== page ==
Friday, May 10, 2024

Ice Cream Recipe Review: David Lebowitz's Chocolate Ice Cream

  “Chocolate Ice Cream” from The Perfect Scoop by David Lebowitz.

  • The online recipe can be found here
  • My other chocolate ice cream reviews can be found here

I don't know if it's the double-boiler that caused this, but this is the smoothest egg-based custard I've ever made (despite not having a liquid sugar nor a stabilizer both of which really do help prevent iciness).  I also had some difficulty getting the custard up to 170F/77C, but I watched the consistency, and it thickened appropriately on the cool side - around 160F/71C.  I wonder if it's because the water level had dropped too much in the lower chamber of the double boiler?  It was far from empty, but it dropped an inch in the time I cooked the custard.

Note: to pasteurize an egg, it must be held at 140F/60C for 3.5 minutes. The custard was held at a significantly higher temperature for a significantly longer period of time, so the concern here wasn't with food safety, but whether it would achieve the right texture (it did).

Either way, once chilled, the custard was so thick (about the consistency of pudding cups I ate as a kid) I had to spoon it into the churn.   I must have managed the temperatures appropriately because I doubt it would have thickened so much if I hadn't. 

It's also very deeply chocolatey (which I appreciate in an ice cream).  I think I prefer the flavor of Fany Gerson's chocolate ice cream with mazapán (which tastes like a flourless chocolate cake in ice cream form), but this was really, really good.

Substitutions and Techniques:

  • Turbinado sugar instead of white sugar (always) as I prefer the flavor.
  • I used chocolate chips as the chocolate source.
  • I'm currently using a double boiler for my egg-based custards.
  • I used the no-temper technique I adapted from Serious Eats and Rose Levy Beranbaum. I placed the egg yolks into the upper chamber of the double boiler (while it was cold) and whisked them with 1/3 of the sugar. Then I added all the rest of the ingredients except the vanilla and chocolate chips, whisked it gently then turned on the heat under the double boiler.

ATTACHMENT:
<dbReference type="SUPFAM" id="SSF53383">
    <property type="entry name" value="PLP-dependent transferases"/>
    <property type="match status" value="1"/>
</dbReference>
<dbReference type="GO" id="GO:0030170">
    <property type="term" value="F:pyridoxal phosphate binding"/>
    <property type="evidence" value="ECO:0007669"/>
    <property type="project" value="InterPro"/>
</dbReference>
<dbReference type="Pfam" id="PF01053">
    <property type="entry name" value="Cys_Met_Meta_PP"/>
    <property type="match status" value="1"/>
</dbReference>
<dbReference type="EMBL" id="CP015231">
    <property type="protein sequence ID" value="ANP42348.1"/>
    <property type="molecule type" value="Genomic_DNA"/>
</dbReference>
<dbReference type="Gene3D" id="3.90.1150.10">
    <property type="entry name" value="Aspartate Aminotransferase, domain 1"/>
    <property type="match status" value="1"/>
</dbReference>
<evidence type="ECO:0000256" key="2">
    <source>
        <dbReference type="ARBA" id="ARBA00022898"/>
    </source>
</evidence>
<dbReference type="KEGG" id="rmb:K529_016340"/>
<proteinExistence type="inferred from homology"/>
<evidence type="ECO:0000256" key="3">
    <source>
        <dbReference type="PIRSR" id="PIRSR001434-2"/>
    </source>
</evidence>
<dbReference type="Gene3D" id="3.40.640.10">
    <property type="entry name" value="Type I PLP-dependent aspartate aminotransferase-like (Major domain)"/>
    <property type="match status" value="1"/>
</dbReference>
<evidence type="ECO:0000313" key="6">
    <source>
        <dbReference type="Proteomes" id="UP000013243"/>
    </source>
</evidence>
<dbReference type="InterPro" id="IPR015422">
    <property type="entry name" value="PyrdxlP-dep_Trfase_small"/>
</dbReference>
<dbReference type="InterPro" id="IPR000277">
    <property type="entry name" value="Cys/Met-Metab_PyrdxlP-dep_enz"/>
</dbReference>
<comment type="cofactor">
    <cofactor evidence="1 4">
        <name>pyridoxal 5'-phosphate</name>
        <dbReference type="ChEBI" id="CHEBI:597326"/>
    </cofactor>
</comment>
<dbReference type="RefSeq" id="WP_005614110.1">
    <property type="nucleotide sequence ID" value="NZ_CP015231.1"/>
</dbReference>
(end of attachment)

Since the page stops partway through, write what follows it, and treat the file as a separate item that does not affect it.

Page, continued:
• I filled the sink with cold water in preparation for rapid chilling of the custard.
  • The chocolate chips and vanilla went into my mini milk can that I use to chill the custard.  I poured the custard onto the chips, then placed the can into the sink of cold water to begin the chilling process.  
  • I whisked the mixture to melt the chips, and it turned a deep glossy, chocolatey brown (that glossiness is what you are looking for), and I continued whisking for a couple of minutes, long enough for it to cool to warm then left the can in the cold water for an hour before transferring the custard to the fridge overnight.
  • I churned at a faster speed than usual to decrease the richness a little. It lightened noticeably in color (as with a whipped ganache).


  • Same day: Silky smooth. The flavor is more deeply chocolate than the color would imply. Wonderful.
  • Next day: Excellent flavor and texture.  Not as scoopable as I'd like - still need to let it sit at room temp for 10 minutes first. 


  • Chambord is delicious on this ice cream. 
  • I think a salted caramel ripple would be wonderful in it, or even some sort of banana ripple ... or any fruit ripple, really.

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